Sembcorp Industries Limited (SGX: U96), or SCI, is having its time in the sun.
This performance is a far cry from the painful decline that investors had to endure from November 2012 through to September 2020.
This period saw a steady fall in SCI’s share price of around 72.4% from S$4.79 to a low of S$1.32.
The dividend per share also plunged from S$0.15 in FY2012 to just S$0.04 in FY2020.
With the group’s dividend heading up and its goal to transform its utility portfolio, can investors see SCI’s share price recover to its previous highs?
Fertile ground for sustainable growth
SCI’s transformation began in earnest in 2020 after it divested its entire shareholding in Sembcorp Marine Ltd (SGX: S51) to focus its energy on utilities and urban development.
The group also hosted an Investor Day in June last year to outline its strategic vision for 2025.
There were several key objectives that the utility group was working towards.
The first was to quadruple its renewables installed capacity by 2025 to 10 gigawatts (GW).
Another objective was to grow the profit contribution from its sustainable solutions portfolio from 40% to 70% by then.
If everything worked out as planned, the return on equity for the group will hit 10%, more than tripling from the 3% in 2021.
Accelerating its transformation
SCI has made significant strides towards attaining these objectives.
For its 1H2022 earnings, its gross installed capacity hit 5.4 GW, with another 1.7 GW under development, for a total of 7.1 GW.
However, only 25% of its net profit came from sustainable solutions, a far cry from its 2025 goal of 70%.
The group announced two acquisitions in quick succession over the week to accelerate the transformation of its portfolio from brown to green.
The first was for three solar panels with a total capacity of 795 megawatts (MW) for a consideration of around S$3 million and a future capital injection of around S$222 million.
These solar assets are located in Hebei province in China and are contracted to the State Grid Corporation of China, a state-owned utility and grid operator.
This purchase raises SCI’s gross installed capacity to 7.9 GW.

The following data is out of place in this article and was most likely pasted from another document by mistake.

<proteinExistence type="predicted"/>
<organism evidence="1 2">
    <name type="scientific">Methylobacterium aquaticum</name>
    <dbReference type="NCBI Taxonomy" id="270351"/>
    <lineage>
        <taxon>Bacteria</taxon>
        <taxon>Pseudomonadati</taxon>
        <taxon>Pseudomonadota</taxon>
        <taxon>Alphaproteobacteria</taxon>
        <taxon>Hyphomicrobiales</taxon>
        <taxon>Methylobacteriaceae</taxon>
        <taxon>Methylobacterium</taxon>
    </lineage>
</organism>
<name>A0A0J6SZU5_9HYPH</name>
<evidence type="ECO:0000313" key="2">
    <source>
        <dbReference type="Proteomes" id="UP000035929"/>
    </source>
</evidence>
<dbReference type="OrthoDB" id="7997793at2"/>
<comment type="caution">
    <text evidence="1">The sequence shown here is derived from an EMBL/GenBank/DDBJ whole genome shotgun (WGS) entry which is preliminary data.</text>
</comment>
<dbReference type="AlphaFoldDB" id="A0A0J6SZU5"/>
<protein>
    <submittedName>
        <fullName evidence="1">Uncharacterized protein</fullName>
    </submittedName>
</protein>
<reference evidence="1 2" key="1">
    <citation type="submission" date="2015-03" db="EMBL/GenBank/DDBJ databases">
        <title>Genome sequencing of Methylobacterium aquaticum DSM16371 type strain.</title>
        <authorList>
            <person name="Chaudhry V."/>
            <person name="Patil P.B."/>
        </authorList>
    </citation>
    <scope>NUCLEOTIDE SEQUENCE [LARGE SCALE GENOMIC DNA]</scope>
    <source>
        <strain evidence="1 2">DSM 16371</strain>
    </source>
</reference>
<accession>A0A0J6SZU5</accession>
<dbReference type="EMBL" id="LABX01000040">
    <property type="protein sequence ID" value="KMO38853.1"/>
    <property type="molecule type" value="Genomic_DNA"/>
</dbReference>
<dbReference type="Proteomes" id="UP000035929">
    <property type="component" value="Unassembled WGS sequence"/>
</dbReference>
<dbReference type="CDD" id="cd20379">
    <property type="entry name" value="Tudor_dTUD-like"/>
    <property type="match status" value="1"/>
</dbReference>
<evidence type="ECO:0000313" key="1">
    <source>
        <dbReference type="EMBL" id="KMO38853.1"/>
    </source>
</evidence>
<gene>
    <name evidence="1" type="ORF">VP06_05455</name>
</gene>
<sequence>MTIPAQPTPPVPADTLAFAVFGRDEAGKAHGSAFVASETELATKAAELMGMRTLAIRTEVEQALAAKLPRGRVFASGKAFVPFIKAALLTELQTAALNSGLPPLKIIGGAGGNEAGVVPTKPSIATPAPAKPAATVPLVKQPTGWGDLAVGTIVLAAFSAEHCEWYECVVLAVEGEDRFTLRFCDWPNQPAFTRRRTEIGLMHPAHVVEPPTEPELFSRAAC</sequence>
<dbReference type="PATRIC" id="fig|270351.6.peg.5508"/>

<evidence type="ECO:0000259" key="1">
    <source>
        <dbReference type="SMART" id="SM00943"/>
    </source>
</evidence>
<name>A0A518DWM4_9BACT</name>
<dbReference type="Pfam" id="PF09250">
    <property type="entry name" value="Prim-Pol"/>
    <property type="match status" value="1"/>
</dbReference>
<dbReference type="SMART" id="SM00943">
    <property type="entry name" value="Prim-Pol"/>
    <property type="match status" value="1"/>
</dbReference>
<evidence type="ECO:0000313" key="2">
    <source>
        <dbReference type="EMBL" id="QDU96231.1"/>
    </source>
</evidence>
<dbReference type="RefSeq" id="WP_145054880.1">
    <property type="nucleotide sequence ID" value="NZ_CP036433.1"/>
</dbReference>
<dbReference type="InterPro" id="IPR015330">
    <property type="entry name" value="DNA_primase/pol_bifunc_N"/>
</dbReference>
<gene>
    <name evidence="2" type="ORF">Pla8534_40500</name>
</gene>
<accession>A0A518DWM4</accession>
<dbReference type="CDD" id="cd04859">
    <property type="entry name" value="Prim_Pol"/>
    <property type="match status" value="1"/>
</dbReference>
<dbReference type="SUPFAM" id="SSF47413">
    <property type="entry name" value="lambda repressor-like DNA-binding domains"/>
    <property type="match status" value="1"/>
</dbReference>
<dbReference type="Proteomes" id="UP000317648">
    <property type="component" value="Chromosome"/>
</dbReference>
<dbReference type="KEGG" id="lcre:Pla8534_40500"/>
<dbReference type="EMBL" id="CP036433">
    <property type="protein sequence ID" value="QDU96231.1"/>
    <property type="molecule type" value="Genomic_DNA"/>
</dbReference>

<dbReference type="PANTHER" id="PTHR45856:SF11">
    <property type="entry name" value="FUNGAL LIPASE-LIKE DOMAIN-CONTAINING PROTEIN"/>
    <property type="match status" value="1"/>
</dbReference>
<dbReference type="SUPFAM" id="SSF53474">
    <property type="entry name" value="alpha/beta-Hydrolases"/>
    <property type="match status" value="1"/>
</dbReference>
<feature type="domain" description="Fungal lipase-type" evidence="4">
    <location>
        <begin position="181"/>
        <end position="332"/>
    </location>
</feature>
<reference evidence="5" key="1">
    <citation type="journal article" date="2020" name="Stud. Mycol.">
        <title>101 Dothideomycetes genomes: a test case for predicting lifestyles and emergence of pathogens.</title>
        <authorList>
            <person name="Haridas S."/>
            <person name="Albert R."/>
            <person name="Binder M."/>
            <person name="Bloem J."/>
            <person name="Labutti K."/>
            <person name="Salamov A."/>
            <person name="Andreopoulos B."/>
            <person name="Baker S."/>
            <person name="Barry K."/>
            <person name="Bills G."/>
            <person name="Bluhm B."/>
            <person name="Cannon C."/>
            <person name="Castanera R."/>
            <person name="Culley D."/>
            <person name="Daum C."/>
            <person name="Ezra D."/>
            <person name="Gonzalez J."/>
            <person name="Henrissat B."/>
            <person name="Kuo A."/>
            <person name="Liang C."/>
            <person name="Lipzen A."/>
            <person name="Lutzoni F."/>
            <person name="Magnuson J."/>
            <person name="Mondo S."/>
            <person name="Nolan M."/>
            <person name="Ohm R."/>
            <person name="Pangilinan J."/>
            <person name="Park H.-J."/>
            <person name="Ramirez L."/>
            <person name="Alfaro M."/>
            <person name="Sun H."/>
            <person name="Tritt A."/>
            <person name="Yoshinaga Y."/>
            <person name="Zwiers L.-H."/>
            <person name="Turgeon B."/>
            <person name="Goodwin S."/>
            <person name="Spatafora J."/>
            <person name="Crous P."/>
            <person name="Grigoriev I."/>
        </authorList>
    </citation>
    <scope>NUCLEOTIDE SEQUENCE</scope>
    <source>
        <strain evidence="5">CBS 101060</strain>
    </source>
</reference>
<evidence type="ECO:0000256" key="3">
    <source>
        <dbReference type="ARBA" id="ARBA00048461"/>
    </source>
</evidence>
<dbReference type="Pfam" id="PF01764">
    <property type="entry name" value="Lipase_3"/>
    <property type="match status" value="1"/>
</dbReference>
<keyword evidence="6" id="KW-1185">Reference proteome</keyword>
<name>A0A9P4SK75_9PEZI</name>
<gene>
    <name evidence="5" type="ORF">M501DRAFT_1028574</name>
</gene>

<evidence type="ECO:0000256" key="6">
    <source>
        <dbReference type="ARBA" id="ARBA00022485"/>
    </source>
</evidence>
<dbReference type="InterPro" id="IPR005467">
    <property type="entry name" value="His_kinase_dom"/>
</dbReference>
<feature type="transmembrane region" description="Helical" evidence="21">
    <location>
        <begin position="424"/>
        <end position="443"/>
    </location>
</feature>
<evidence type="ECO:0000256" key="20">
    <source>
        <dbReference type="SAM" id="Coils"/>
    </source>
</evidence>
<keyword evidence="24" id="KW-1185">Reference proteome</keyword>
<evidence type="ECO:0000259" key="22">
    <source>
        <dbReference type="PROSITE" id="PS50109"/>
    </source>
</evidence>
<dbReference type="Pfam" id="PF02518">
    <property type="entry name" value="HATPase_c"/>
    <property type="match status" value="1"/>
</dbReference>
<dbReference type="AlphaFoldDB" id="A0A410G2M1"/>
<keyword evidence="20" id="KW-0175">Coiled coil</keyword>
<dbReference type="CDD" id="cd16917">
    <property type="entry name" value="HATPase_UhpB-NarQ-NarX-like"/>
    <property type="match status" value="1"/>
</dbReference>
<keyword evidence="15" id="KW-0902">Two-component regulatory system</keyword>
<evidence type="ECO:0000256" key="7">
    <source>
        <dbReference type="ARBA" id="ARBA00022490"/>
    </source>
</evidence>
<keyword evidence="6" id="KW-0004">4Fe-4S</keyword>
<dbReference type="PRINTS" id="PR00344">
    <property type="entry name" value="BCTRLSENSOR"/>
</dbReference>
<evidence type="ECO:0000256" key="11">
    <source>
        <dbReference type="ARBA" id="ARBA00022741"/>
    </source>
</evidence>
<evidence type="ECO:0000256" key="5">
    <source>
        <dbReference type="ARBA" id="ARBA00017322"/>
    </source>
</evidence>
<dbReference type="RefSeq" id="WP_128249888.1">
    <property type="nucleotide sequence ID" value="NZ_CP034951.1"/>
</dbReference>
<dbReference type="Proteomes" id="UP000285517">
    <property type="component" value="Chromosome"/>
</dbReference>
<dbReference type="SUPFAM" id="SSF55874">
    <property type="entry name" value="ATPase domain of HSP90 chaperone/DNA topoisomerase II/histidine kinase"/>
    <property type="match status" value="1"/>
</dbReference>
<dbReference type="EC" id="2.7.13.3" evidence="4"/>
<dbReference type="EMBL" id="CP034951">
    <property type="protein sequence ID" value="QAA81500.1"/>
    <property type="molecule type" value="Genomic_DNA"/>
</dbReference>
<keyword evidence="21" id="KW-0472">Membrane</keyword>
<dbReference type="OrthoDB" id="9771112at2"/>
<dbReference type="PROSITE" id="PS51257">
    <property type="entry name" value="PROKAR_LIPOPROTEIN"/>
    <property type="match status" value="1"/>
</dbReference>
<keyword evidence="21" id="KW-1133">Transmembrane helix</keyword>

The second acquisition is that of a 100% interest in Vector Green, an independent power producer with renewable energy assets spread across 13 states in India.
Its portfolio includes 495 MW of solar capacity and 24 MW of wind capacity along with an additional 64 MW of solar projects being developed.
If Vector Green is included, the total Indian gross renewables installed portfolio will hit three GW.
This acquisition, expected to close by the first quarter of 2023, will boost SCI’s gross installed capacity to 8.5 GW, inching it ever closer to its 2025 target of 10 GW.
Holding out for higher dividends
SCI has already demonstrated its penchant for paying out higher dividends.
Its 1H2022 net profit before exceptional items nearly doubled year on year to S$490 million.
The group also announced the sale of its Indian Energy division two months ago for S$2.1 billion to strengthen its balance sheet and advance its objectives.
This divestment frees up cash for reinvesting into more renewable energy assets.
However, investors could also hold out hope for a higher final dividend or even a special dividend if the group has cash exceeding its requirements.
Get Smart: Share price will move in tandem with the business
SCI’s recent moves show its continued commitment towards transforming its portfolio from brown to green.
Its goal of achieving 10 GW in gross installed capacity looks within reach as it still has three years to go and only needs 1.5 GW more to fulfil its goal.
There’s even the possibility that SCI may exceed its goal and end up with a portfolio heavy on sustainable solutions by 2025.
Investors will be waiting to see if more of its profits come from its renewables portfolio compared to its legacy one.
And if net profit continues its upward trend, we are confident the share price will also rise in tandem.
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Disclaimer: Royston Yang does not own shares in any of the companies mentioned.